cover photograph by Michael J. LeBrecht II/1Deuce3 Photography
By Don Banks and cover photograph by Michael J. LeBrecht II/1Deuce3 Photography
When his spectacular rookie season — with the slew of NFL records, awards, and acclaim that came with it — ended, Cam Newton still couldn't come to grips with one statistic: The Carolina Panthers' 6–10 record in 2011.
While everyone lined up to praise him for breaking Peyton Manning's rookie passing record (4,051 yards), setting a new single-season league mark for quarterback rushing touchdowns (14), and becoming the first passer in league history to throw for 4,000 yards and run for at least 500 more in the same season, Newton didn't feel like a success. He wasn't happy with those 10 losses and a third-place finish in the NFC South. And it's that mentality that drives him as the second season of his NFL career unfolds.
All About Winning
"I'm not satisfied with anything I've done," Newton said at Panthers training camp this summer. "I play this game to win. Statistics are statistics. I don't go to the sideline and look at how many yards I have. I play with the anticipation of winning each and every game.
"Looking at the film from last year, there are some things I feel like I did right, but for the most part, I've still got to get better. I'm coming into this [year] with a whole new state of mind, throwing away what has happened and focusing on how I can make an impact right now."
In reality, Newton's teammates and coaches love that Newton is still the same guy he was as a rookie, with the same ultracompetitive nature always on display. There is no sign that Newton saw last year as anything but the first step in his development. The Panthers improved their win total by four games in 2011, and ended the season on a hopeful 4–2 run after starting 2–8.
"He's an interesting sort, because if we had won more, he might have been impressed with himself," second-year Panthers head coach Ron Rivera said. "I remember talking to him after he won the [AP Offensive] Rookie of the Year, and he said, 'You know, Coach, it was all good and fun being out there at the NFL Honors show, but this is not what it's all about. We went 6–10.' And he meant it, because he went back to work, and he was phenomenal the whole off-season."
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Newton's game, as advanced as it seemed when he became the first QB to start his career with a pair of 400-yard passing days, has room to improve. He has worked to master more of the complicated play calls in offensive coordinator Rob Chudzinski's system. And he has spent time honing his mechanics, balance and footwork in the pocket, becoming more accurate throwing short and intermediate routes.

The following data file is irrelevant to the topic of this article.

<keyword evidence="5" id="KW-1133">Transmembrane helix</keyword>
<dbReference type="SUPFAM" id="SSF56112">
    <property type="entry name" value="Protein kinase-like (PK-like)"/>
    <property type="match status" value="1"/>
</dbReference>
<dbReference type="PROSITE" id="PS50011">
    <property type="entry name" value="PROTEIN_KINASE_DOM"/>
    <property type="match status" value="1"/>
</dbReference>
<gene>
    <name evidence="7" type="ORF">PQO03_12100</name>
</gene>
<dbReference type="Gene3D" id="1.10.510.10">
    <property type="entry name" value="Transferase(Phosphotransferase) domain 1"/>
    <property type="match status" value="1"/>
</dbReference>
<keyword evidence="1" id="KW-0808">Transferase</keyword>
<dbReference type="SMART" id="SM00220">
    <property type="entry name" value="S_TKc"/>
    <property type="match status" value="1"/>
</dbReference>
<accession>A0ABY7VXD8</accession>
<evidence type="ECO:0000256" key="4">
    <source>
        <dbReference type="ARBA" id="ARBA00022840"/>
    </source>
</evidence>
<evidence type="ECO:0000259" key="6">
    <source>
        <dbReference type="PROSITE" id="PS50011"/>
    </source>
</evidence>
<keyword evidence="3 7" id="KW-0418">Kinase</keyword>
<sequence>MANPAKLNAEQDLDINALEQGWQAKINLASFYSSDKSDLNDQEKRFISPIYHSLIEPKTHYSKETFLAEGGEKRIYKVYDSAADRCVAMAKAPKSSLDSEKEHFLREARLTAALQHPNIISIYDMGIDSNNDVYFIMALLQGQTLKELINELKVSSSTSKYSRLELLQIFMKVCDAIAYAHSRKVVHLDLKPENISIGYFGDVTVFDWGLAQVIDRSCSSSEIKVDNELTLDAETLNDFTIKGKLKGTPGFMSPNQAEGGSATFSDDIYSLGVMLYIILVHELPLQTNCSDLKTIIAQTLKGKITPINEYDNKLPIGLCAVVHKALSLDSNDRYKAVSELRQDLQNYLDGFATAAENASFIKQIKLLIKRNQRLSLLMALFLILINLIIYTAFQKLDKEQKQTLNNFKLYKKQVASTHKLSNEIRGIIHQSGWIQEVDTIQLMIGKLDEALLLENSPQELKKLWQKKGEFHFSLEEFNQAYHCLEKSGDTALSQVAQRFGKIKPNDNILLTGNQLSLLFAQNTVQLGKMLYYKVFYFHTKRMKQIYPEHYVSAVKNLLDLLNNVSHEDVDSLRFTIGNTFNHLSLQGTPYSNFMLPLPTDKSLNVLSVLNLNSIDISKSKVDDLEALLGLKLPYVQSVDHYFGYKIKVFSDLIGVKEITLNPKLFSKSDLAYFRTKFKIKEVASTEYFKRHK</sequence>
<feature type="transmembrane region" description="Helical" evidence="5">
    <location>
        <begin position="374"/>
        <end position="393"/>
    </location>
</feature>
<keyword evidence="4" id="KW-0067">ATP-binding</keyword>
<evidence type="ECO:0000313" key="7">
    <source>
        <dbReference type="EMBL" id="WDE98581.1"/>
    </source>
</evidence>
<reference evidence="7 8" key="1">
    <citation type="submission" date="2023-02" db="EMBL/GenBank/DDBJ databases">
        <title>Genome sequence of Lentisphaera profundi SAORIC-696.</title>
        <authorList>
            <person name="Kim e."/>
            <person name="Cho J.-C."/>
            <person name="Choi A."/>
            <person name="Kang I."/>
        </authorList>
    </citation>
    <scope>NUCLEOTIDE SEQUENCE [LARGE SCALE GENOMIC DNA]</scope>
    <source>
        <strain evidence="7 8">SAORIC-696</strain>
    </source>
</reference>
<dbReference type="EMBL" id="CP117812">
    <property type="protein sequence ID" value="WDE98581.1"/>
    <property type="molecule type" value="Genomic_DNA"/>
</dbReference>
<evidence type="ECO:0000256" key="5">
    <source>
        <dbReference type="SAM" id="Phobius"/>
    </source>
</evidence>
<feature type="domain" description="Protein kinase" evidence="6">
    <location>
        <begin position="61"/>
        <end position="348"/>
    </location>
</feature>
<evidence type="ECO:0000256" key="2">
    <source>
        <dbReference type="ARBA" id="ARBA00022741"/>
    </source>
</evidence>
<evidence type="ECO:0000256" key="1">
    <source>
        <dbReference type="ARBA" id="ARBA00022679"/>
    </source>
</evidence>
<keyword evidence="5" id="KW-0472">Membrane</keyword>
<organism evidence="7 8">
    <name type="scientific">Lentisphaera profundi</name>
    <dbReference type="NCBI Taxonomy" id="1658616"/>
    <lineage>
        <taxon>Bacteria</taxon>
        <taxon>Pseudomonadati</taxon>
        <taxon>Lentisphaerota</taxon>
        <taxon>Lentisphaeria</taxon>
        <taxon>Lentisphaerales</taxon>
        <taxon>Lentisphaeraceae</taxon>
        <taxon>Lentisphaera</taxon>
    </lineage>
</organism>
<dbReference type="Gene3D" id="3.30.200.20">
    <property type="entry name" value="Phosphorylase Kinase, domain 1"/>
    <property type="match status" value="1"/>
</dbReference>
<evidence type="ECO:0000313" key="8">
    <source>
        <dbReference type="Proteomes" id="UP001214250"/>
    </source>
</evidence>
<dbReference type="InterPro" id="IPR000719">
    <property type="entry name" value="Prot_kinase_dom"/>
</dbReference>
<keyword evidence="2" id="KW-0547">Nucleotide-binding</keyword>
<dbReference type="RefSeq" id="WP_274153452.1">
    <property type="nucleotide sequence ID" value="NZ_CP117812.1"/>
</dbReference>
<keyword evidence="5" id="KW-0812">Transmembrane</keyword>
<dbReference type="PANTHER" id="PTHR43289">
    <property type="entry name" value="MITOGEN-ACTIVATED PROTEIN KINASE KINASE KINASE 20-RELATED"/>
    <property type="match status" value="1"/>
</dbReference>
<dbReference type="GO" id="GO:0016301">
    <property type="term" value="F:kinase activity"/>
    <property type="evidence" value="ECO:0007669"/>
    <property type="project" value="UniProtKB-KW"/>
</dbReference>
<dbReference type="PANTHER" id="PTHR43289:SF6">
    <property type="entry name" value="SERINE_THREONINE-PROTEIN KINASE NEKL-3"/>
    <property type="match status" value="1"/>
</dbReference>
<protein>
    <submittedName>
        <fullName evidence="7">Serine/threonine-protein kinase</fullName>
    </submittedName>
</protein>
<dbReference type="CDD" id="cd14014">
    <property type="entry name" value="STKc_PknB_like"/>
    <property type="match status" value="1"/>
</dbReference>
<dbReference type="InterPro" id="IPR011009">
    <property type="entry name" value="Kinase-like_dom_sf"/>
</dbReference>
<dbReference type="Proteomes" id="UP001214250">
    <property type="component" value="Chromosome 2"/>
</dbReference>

Newton aims to reduce both his interceptions (17) and sacks (35) this season, and to become quicker in his decision-making. Recognizing and reading defenses in order to get Carolina into the best play possible is another focus. He's acutely aware opponents have had a year to study him, and he'll have to make adjustments to the moves they've made to defend against him. It's part of the early-career chess game that all NFL quarterbacks play.
"One of the biggest things for any young quarterback is staying ahead of the game," Panthers quarterbacks coach Mike Shula said. "When you have success in year one, you have to know defenses are going to do things differently against you, and that means you have to make smarter decisions. Maybe this year he might not have all those big passing numbers, because defenses will be geared to take away the big plays."
Make no mistake, Newton and the Panthers will still take their shots downfield. And his ability to elude pass pressure will continue to be a big part of how he threatens a defense. But the Panthers are hoping Newton doesn't have to do it all.
If Newton doesn't need to throw for more than 4,000 yards again, or run for more than 500 yards, it might be a case of less is more in Carolina this season. "Obviously you can't take his running away from his game, because that's a big part of how he poses so much trouble for a defense," Panthers general manager Marty Hurney said. "But we've tried to put more weapons around him this year, too. We hope to use our entire offense this year."
Of course, Newton will still be the centerpiece of that offense. But this year, the measurement of success in Carolina will be easier to define. The only number that matters in 2012 is the one in the wins column.
"Cam already understands how this league works, and for him it all goes back to how much he hates to lose," Shula said. "After last year, he doesn't want to ever feel that way again."